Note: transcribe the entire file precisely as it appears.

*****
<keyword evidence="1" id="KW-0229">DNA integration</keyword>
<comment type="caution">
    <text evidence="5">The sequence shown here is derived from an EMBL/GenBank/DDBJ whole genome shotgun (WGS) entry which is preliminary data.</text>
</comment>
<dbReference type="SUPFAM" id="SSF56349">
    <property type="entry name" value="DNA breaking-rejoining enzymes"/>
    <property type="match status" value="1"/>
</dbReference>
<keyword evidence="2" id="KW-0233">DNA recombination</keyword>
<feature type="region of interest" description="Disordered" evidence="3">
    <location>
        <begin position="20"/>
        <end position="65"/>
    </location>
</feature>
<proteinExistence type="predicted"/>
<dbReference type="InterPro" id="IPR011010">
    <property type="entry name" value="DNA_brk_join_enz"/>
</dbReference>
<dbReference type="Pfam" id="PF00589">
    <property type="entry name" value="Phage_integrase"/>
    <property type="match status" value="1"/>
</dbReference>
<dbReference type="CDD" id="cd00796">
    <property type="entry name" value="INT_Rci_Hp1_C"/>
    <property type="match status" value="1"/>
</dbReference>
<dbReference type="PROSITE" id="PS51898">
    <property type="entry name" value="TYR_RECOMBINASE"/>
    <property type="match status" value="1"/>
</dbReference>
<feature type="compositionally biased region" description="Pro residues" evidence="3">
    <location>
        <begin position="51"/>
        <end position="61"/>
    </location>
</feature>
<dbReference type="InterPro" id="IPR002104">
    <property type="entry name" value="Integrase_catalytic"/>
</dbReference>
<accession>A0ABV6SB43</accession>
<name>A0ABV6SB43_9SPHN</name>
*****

<keyword evidence="1" id="KW-0229">DNA integration</keyword>
<comment type="caution">
    <text evidence="5">The sequence shown here is derived from an EMBL/GenBank/DDBJ whole genome shotgun (WGS) entry which is preliminary data.</text>
</comment>
<dbReference type="SUPFAM" id="SSF56349">
    <property type="entry name" value="DNA breaking-rejoining enzymes"/>
    <property type="match status" value="1"/>
</dbReference>
<keyword evidence="2" id="KW-0233">DNA recombination</keyword>
<feature type="region of interest" description="Disordered" evidence="3">
    <location>
        <begin position="20"/>
        <end position="65"/>
    </location>
</feature>
<proteinExistence type="predicted"/>
<dbReference type="InterPro" id="IPR011010">
    <property type="entry name" value="DNA_brk_join_enz"/>
</dbReference>
<dbReference type="Pfam" id="PF00589">
    <property type="entry name" value="Phage_integrase"/>
    <property type="match status" value="1"/>
</dbReference>
<dbReference type="CDD" id="cd00796">
    <property type="entry name" value="INT_Rci_Hp1_C"/>
    <property type="match status" value="1"/>
</dbReference>
<dbReference type="PROSITE" id="PS51898">
    <property type="entry name" value="TYR_RECOMBINASE"/>
    <property type="match status" value="1"/>
</dbReference>
<feature type="compositionally biased region" description="Pro residues" evidence="3">
    <location>
        <begin position="51"/>
        <end position="61"/>
    </location>
</feature>
<dbReference type="InterPro" id="IPR002104">
    <property type="entry name" value="Integrase_catalytic"/>
</dbReference>
<accession>A0ABV6SB43</accession>
<name>A0ABV6SB43_9SPHN</name>